"It is unfortunate that the CRTC did not demand more from the proposed new services. While its approach to emerging Canadian talent warrants mention as innovative, overall its licensing framework represents a missed opportunity to offer Canadian consumers new means of accessing a significant volume of their favourite Canadian music," says Mr. Henderson. The decisions require the services to carry Canadian programming only on Canadian-specific channels, for a total of less than 10% of the overall available programming."
The Canadian Association of Broadcasters also questioned the fairness of the CRTC decision, with president Glenn O'Farrell worried that subscription radio will compete for existing audiences of conventional radio.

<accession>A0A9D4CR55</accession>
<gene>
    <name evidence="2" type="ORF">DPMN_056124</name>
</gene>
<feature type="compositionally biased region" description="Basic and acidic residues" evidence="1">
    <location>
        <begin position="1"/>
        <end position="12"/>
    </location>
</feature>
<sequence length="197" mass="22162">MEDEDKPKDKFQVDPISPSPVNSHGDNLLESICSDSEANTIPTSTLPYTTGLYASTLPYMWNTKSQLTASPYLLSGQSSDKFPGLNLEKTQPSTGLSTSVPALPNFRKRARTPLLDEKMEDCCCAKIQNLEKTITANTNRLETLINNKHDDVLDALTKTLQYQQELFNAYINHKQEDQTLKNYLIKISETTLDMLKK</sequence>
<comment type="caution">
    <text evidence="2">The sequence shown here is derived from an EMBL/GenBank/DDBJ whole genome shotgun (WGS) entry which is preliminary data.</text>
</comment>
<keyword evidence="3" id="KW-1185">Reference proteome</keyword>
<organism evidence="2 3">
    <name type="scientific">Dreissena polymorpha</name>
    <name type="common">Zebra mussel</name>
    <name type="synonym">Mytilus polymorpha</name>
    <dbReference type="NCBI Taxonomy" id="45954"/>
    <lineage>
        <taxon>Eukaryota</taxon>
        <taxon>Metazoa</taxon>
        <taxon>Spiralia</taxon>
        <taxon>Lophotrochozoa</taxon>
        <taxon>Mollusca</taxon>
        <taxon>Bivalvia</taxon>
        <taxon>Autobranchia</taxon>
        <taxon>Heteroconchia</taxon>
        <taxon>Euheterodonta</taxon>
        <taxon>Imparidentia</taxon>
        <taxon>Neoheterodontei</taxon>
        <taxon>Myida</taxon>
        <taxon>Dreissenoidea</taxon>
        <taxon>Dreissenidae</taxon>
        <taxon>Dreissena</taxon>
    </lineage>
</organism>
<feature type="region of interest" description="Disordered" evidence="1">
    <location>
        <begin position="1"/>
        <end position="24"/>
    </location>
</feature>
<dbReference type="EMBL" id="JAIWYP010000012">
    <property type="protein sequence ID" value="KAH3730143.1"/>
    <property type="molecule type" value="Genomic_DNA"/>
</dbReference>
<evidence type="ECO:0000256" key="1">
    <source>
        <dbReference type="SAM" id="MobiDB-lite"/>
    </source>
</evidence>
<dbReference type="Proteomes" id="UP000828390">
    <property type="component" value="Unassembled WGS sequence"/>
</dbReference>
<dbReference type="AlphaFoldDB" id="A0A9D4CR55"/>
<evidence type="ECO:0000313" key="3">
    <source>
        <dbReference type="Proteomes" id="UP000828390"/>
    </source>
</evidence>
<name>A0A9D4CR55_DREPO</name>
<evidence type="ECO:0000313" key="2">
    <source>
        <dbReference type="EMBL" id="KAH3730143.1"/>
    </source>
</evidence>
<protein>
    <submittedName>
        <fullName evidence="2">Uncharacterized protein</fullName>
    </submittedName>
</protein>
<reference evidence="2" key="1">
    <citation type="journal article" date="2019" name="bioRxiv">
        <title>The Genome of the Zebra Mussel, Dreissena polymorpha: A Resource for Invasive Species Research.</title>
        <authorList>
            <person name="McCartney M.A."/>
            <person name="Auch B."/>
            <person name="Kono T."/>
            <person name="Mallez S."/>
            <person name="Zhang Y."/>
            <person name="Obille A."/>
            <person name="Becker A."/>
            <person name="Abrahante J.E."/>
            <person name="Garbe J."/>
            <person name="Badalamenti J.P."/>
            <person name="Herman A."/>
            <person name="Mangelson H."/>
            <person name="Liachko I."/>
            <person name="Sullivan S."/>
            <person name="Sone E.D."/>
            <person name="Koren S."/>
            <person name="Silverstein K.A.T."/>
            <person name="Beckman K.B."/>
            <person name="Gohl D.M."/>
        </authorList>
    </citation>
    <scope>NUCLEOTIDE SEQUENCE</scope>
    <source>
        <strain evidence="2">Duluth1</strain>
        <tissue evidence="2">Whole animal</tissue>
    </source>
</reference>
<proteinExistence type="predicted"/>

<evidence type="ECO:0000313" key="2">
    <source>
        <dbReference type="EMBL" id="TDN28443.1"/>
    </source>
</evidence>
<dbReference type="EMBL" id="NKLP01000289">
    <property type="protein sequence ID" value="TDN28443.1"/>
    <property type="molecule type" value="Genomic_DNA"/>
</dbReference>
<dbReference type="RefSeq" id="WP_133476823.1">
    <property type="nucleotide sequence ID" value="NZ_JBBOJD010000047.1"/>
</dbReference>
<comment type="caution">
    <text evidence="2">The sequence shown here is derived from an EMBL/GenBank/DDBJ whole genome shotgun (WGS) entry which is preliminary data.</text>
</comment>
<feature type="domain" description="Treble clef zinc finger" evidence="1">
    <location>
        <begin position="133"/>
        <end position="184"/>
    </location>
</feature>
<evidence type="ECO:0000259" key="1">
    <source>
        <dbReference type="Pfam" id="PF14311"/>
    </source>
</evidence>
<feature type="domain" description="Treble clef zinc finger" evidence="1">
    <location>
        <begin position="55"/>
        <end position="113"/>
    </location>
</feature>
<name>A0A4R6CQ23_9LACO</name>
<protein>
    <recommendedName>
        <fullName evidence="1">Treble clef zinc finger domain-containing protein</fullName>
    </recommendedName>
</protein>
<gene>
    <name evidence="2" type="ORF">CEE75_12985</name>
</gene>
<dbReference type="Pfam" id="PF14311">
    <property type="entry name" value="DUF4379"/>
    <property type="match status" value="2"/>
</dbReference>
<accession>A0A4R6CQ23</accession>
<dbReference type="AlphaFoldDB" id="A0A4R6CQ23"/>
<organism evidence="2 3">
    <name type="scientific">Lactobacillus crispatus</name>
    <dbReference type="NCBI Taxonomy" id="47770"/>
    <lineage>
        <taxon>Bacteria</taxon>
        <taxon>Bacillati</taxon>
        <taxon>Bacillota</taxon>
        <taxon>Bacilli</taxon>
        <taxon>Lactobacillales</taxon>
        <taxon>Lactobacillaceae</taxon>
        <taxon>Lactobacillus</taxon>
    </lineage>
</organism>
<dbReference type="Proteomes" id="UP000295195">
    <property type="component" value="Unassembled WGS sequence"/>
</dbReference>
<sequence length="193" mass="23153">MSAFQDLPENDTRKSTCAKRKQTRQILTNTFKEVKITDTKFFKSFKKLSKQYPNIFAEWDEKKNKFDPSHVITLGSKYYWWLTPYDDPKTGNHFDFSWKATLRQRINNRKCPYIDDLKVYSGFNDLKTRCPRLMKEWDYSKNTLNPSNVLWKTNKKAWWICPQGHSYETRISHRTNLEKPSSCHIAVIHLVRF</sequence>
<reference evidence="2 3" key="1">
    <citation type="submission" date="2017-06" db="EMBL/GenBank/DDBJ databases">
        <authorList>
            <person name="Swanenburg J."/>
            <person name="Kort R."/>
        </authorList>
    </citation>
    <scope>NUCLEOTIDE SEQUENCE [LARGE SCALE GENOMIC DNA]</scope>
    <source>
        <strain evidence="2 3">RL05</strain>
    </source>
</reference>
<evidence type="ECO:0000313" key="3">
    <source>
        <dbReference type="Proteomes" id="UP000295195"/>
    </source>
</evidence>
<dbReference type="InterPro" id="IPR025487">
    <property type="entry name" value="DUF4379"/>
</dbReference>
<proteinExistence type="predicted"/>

At a media conference June 17, John Bitove, chief executive of the Canadian Satellite Radio bid, dismissed the possibility of appeals and said he expects an imminent initial public offering for his company. "We could almost ask all of the bankers and brokers to take a number at the door on proposals," Bitove said.
Indie Pool, an agency representing thousands of independent Canadian recording artists, saw the decision as good news. Just last month, the company had called on the CRTC to change its Canadian content regulations for traditional radio in order to promote lesser-known artists.
The decision on content from new artists is better than Indie Pool had expected. President Gregg Terrence says that independent artists will benefit from the new services and that many U.S. satellite music channels are already playing independent Canadian artists like the Arcade Fire.
Stakeholders in the industry have about six weeks to decide on whether to appeal.
(compiled from Hawkestone media release and CBC news site)